What to do if you find it
Farmers can protect their property from velvetleaf. We want people to take action to control it on farms, and to stop it spreading between farms.
Report it so that we know about it. Take a photo of it and call us on our pest and disease hotline (0800 80 99 66). The photo will help us identify it. If you do have velvetleaf, then we can help you develop a plan to manage it. This is important so that we can understand how velvetleaf is behaving in New Zealand, and so that we can provide you with support to manage the weed.
Where is it?
The weed is on a number of properties across the country and could be in any crop. Canterbury, Otago, and Southland have the most affected properties. There is also velvetleaf in areas around Auckland and the Waikato. This incursion is associated with maize production. It has been spreading in these areas via dirty maize harvesters and contaminated maize silage.
How did it get here?
The main entry pathway was through imported fodder beet seeds that were contaminated. We have a list of seed lines that we know are contaminated on this page. We do not know what the entry pathway was for the earlier incursion associated with maize growing in Auckland and Waikato. This incursion seems to have happened more than 15 years ago, and we may never find out how it arrived.
If you’re a farmer (and especially if you sowed fodder beet seed in 2015), you should check your property carefully. If you find velvetleaf, you can use the information on this page to help you remove it and dispose of it. We ideally need to remove velvetleaf before it goes to seed.
Affected fodder beet seed lines
When velvetleaf was first found in the South Island in early 2016, we tested a range of imported fodder beet seed lines for velvetleaf contamination.
We only found velvetleaf seed in seed lines sourced from Italy. The imported seed was certified as meeting our biosecurity requirements by Danish authorities.
Fodder beet lines that have tested positive for velvetleaf contamination are:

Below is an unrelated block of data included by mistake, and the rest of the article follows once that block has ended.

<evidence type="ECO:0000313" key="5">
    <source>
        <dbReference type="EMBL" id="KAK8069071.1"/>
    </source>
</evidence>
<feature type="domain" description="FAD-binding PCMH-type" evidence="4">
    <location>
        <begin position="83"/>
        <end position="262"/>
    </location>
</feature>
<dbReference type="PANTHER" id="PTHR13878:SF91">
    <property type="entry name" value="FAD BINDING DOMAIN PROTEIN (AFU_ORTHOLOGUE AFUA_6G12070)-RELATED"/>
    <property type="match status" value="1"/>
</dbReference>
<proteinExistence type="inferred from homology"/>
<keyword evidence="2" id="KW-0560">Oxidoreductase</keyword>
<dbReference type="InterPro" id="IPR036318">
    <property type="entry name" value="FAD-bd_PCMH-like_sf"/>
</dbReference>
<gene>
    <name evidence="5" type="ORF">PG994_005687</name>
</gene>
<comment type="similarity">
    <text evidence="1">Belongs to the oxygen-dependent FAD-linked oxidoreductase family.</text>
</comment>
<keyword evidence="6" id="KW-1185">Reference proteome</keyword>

- Kyros DNK-16UB128
- Bangor DNK-15UB079
- Bangor DNK-16UB126
- Bangor DNK-16UB114
- Feldherr DNK-16UB131
- Troya DNK-16UB112
However, this list is not exhaustive. There may be other contaminated lines. Farmers who planted fodder beet need to be careful and keep an eye out.
As soon as we found out about the contaminated lines, we reviewed and strengthened our importing requirements for pelletised seed.
All seed lines that test positive for velvetleaf are not cleared for entry into New Zealand. Any of these lines that arrive here are either turned away from New Zealand or destroyed.
What’s being done?
We’re continuing to work with partner organisations to manage velvetleaf. This is done through the Velvetleaf Programme – it’s a partnership aimed at containing velvetleaf and reducing its impact over time. It includes MPI, regional councils and industry groups (like Federated Farmers, Rural Contractors New Zealand, the Foundation for Arable Research, Beef + Lamb New Zealand, and DairyNZ).
In particular, we have worked with farmers who planted risk seed, to help develop management plans for those properties. The aim is to find the weed, contain it, and safely remove it. We’ve also used detector dogs to help locate it.
Supporting farmers through community outreach
There are people in community outreach – their roles involve supporting farmers and helping them to manage velvetleaf on their land.
Megan Hands: Phone 021 665 160 or email [email protected]
- Rebecca Robertson: Phone 027 424 6129 or email [email protected]
- Sonya Nicol: Phone 027 505 0077 or email [email protected]
Working with researchers
We’re working with researchers to understand how to better control velvetleaf and stop it spreading. This research includes herbicide trials, experimenting with methods to promote germination of seeds, and other control methods.
Who to contact
If you’re finding it stressful dealing with velvetleaf, we encourage you to call Rural Support Trust (0800 787 254) for a free, confidential chat.